Engine Masters - Steve's Corner
As the blistering hot days of summer roll into fall, we are getting ever closer to the next AMSOIL Engine Masters Challenge. While most of our regular readers are already familiar with the event, we are sure there are those who are new to our publication who might wonder what it's all about. Our annual Challenge seeks to find the ultimate engine builder in the country through an open dyno competition pitting engine against engine. Think of it as pro racing, stripped of everything except for engines and horsepower. We start with an open application process from which we select a field of 40 competitive entries-a record number of competitors this year. It is up to the engine builder and his team to put together the best engine combination under the prescribed rules, and on competition week, the action begins. Our competitors converge upon the dyno facilities at the University of Northwestern Ohio, and following a strict protocol, each engine is tested in a battle royal of horsepower. Scored on the basis of average horsepower and torque over the entire test rpm range, the dyno sorts 'em out. One engine builder will walk away with the substantial cash prize, the championship trophy, and the title of Engine Master.
While a competitor's dyno day at the event is where the numbers rule and all the talk ends, really the event is just the final verdict on many months of serious wrench turning. You don't just waltz into the AMSOIL Engine Masters Challenge with a spare engine or a thrown-together piece. Serious competitors start developing a strategy as soon as the rules are announced, contemplating what it will take to get the most power within the competition's restrictions. Here, every builder seems to have their own theories and ideas, and even those on the sidelines can bench race the rules format with thoughts on what it would take to win. Now, to be in the hunt, you'll not only need to have good ideas and outstanding theory on what it takes to make power, a builder will also need to take those ideas to practice, with the right combination of parts and specifications, and ample quantities of custom massaging to make those ideas a reality.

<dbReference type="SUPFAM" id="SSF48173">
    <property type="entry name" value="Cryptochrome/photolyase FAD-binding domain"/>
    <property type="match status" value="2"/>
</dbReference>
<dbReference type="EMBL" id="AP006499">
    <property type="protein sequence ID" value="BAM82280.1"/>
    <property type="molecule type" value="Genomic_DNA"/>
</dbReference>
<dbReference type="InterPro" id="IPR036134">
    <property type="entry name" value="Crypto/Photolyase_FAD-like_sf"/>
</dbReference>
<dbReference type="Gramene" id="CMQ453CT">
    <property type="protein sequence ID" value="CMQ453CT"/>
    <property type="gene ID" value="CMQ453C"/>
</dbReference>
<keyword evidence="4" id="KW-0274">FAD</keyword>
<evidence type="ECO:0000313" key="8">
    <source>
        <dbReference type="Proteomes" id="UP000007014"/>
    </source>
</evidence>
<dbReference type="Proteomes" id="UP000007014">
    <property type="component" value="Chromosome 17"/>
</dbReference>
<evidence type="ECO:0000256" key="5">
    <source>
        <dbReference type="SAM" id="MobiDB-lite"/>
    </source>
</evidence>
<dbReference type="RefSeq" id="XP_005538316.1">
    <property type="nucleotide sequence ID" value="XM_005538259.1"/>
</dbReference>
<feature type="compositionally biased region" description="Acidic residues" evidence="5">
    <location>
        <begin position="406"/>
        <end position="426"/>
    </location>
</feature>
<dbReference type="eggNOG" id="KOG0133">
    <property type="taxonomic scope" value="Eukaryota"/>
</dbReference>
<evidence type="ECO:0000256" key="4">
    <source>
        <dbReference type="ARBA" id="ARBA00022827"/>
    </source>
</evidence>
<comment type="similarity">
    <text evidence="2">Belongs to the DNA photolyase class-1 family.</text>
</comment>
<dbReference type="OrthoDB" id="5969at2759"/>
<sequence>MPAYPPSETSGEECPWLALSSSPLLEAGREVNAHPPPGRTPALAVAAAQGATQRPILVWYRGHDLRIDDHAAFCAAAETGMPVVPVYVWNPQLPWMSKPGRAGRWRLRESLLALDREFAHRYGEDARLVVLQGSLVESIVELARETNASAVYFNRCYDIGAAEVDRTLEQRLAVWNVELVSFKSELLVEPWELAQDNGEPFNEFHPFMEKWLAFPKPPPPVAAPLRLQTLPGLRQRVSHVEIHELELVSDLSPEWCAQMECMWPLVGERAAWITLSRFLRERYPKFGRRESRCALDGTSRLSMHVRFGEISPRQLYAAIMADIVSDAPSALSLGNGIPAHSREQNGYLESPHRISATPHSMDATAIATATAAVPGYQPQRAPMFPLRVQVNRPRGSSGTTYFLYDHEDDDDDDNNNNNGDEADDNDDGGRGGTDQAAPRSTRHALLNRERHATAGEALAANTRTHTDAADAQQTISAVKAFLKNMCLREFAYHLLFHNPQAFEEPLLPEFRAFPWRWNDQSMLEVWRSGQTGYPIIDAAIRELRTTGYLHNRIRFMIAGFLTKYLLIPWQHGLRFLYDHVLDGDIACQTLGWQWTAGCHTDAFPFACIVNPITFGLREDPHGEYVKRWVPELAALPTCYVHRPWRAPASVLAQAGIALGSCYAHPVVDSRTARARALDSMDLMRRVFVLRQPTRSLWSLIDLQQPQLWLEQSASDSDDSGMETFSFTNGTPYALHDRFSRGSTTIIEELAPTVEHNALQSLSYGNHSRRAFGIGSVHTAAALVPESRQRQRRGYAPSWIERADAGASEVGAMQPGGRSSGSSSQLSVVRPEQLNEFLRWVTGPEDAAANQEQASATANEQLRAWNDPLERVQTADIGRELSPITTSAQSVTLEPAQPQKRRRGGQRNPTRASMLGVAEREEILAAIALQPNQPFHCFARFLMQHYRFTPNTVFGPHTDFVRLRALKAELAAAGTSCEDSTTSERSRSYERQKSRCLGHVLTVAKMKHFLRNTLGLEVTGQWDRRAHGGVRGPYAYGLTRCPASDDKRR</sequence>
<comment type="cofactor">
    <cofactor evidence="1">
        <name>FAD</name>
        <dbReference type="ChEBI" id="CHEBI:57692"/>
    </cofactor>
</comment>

As of this writing (though we are many weeks away from the competition), we are actually right in the thick of what I refer to as "crunch time." This is that period in the process where some guys are scrambling to get their engines' assembled, while others are well past the initial assembly point and are hard at work trying to extract the last horsepower from their combination. This is where the ideas and theory that started the process get put into practice. Don't get the impression that serious competitors come to the AMSOIL Engine Masters Challenge cold with a green and untested engine. Part of the process for most of our builders is to put their ideas to the test in the weeks leading up to the event. Usually, this comes down to dyno testing, parts swapping, and refinement. It is a long and tough process, but one that can separate the winners from the also-rans.